a | b | c | d | e | f | g | h | i | j | k | l | m | n | o | p | q | r | s | t | u | v | w | x | y | z |


BREAST'FAST, n. [breast and fast.]

A large rope to confine a ship sidewise to a wharf or key. – Mar. Dict.

BREAST'-HIGH, a. [breast and high.]

High as the breast. – Sidney.

BREAST'HOOK, n. [breast and hook.]

A thick piece of timber placed directly across the stem of a ship to strengthen the fore part and unite the bows on each side. – Mar. Dict.


Meeting with the breast; opposing in front.

BREAST'KNOT, n. [breast and knot.]

A knot of ribins worn on the breast. – Addison.


A pin worn for a fastening, or for ornament before the breast.

BREAST'PLATE, n. [breast and plate.]

  1. Armor for the breast. – Cowley.
  2. A strap that runs across a horse's breast. – Ash.
  3. In Jewish antiquity, a part of the vestment of the high priest consisting of a folded piece of the rich embroidered stuff of which the ephod was made. It was set with twelve precious stones, on which were engraved the names of the twelve tribes. – Encyc.

BREAST'PLOW, n. [breast and plow.]

A plow, driven by the breast, used to cut or pare turf. – Johnson.

BREAST'ROPE, n. [breast and rope.]

In a ship, breast ropes are used to fasten the yards to the parrels, and with the parrels, to hold the yards fast to the mast; now called parrel ropes.

BREAST'-WORK, n. [breast and work.]

In fortification, a work thrown up for defense; a parapet, – which see.

BREATH, n. [breth; Sax. bræth, odor, scent, breath; G. brodem, steam, vapor, breath.]

  1. The air inhaled and expelled in the respiration of animals.
  2. Life. No man has more contempt than I of breath. – Dryden.
  3. The state or power of breathing freely; opposed to a state of exhaustion from violent action; as, I am out of breath; I am scarce in breath. – Shak.
  4. Respit; pause; time to breathe; as, let me take breath; give me some breath. – Shak.
  5. Breeze; air in gentle motion. Calm and unruffled as a summer's sea, / When not a breath of wind flies o'er its surface. – Addison.
  6. A single respiration; as, he swears at every breath.
  7. An instant; the time of a single respiration; a single act. He smiles and he frowns to a breath. – Dryden.
  8. A word. A breath can make them, as a breath has made. – Goldsmith.


That may be breathed.


State of being breathable.


  1. To respire; to inspire and expire air. Hence, to live. – Pope. Shak.
  2. To take breath; to rest from action; as, let them have time to breathe.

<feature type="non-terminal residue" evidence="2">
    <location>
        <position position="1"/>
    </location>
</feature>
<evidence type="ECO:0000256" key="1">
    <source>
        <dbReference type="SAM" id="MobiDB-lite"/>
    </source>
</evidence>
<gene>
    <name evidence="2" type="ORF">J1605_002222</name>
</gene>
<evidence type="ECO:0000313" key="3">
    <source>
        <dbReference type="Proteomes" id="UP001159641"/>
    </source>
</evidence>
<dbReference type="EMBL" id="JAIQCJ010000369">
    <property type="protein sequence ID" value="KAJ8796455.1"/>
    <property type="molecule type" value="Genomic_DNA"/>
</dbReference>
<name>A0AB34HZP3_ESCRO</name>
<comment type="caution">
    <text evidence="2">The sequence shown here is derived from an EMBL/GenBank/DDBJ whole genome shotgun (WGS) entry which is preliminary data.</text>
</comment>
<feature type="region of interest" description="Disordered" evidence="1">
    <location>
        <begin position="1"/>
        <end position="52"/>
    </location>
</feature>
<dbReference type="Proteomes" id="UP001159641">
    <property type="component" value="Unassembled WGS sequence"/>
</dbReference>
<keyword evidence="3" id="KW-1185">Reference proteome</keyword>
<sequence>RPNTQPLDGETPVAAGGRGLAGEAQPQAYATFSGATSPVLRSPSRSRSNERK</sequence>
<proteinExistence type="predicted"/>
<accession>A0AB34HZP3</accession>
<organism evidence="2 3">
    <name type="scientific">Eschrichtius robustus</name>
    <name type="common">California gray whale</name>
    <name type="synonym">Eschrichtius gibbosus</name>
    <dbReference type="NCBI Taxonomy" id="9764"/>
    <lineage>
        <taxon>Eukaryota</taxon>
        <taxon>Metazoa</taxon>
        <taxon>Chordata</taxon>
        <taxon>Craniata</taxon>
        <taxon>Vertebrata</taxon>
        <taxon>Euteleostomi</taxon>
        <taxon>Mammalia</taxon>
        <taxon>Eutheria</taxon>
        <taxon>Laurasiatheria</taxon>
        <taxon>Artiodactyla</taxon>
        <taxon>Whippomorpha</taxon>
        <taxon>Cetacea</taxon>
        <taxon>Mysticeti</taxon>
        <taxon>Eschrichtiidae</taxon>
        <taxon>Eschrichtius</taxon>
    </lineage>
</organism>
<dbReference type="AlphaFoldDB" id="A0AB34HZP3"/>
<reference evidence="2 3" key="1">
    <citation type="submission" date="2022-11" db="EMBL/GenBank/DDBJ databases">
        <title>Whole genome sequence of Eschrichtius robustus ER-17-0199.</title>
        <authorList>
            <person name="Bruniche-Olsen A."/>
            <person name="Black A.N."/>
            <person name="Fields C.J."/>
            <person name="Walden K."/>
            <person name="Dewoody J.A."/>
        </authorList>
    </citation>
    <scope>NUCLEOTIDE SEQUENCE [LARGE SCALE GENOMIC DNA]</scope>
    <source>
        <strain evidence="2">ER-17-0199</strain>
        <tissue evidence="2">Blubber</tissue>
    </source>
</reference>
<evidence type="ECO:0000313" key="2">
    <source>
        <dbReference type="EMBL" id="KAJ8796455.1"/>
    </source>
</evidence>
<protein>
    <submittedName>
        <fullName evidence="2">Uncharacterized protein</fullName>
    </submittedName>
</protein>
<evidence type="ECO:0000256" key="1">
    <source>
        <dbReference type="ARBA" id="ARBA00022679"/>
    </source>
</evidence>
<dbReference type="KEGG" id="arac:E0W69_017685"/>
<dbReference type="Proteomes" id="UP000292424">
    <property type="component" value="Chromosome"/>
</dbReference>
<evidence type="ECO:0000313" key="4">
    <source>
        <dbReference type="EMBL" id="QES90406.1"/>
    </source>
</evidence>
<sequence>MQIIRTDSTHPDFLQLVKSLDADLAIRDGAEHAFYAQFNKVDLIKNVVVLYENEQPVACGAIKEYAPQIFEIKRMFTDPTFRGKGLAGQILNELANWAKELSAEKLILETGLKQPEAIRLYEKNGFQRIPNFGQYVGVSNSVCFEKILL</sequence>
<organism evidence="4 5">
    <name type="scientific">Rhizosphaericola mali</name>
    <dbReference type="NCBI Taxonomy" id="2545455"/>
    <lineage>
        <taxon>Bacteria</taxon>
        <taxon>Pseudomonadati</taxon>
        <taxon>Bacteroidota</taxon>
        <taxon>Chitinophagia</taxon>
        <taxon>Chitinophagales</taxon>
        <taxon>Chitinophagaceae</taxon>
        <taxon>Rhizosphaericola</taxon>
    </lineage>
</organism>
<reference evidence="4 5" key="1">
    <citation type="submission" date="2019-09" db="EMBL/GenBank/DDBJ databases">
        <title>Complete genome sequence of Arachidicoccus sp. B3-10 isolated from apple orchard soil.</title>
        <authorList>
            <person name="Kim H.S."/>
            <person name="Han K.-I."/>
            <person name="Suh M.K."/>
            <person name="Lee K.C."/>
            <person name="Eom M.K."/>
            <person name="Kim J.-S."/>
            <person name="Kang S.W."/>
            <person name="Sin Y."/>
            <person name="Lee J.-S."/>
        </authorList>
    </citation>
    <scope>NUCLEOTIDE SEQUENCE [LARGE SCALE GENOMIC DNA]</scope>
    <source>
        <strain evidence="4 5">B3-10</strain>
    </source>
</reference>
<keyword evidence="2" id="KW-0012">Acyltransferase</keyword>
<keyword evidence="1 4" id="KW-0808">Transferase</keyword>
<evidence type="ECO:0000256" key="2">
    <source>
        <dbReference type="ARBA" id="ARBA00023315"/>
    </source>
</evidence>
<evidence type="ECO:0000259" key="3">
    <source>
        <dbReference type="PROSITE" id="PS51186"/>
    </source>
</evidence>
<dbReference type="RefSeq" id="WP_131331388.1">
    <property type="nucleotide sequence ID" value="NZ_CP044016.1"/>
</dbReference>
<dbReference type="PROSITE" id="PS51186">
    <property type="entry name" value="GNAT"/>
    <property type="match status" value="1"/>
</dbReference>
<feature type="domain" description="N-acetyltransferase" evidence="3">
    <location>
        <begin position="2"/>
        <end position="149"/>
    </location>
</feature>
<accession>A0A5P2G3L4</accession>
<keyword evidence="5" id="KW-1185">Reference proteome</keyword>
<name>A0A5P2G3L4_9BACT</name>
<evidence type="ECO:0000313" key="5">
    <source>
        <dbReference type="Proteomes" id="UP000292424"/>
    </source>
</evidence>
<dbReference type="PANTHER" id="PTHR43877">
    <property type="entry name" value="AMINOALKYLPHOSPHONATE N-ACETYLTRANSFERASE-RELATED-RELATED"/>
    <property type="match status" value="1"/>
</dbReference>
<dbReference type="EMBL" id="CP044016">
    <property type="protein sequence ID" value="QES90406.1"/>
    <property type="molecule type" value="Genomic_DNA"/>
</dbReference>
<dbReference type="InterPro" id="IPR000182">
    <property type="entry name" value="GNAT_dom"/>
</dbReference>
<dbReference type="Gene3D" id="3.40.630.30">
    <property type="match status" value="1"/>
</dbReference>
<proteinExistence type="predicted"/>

3. To pass as air. To whose foul mouth no wholesome air breathes in. – Shak.


  1. To inhale as air into the lungs and expel it; as, to breathe vital air. – Dryden.
  2. To inject by breathing; to infuse; followed by into. And the Lord God breathed into his nostrils the breath of life. – Gen. ii.
  3. To expire; to eject by breathing; followed by out; as, to breathe out threatenings and slaughter. – Acts.
  4. To exercise; to keep in breath. The greyhounds are as swift as breathed stags. – Shak.
  5. To inspire or blow into; to cause to sound by breathing; as, to breathe the flute. – Prior.
  6. To exhale; to emit as breath; as, the flowers breathe odors or perfume.
  7. To utter softly or in private; as, to breathe a vow. – Shak.
  8. To give air or vent to; to open; as, to breathe a vein. [W. brathu, to pierce.] – Johnson. Dryden.
  9. To express; to manifest. Other articles breathe the same severe spirit. – Milner.


Inhaled and exhaled; respired; uttered.


One that breathes or lives; one that utters; an inspirer, one who animates or infuses by inspiration.

BREATH'FUL, a. [breth'ful.]

Full of breath; full of odor. – Spenser.


  1. Respiration; the act of inhaling and exhaling air.
  2. Aspiration; secret prayer. – Prior.
  3. Breathing-place; vent. – Dryden.
  4. Accent; aspiration.


  1. Respiring; living; uttering.
  2. adj. Exhibiting to the life; as, breathing paint. – Pope.


  1. A pause.
  2. A vent.


Pause; relaxation. – Hall.

BREATH'LESS, a. [breth'less.]

  1. Being out of breath; spent with labor or violent action.
  2. Dead; as, a breathless body. – Shak.


The state of being exhausted of breath. – Hall.

BREC'CIA, n. [It. a breach.]

In mineralogy, an aggregate composed of angular fragments of the same mineral, or of different minerals, united by a cement, and presenting a variety of colors. Sometimes a few of the fragments are a little rounded. The varieties are the silicious, calcarious and trap breccias. – Cleaveland. When rounded stones and angular fragments are united by a cement, the aggregate is usually called coarse conglomerate.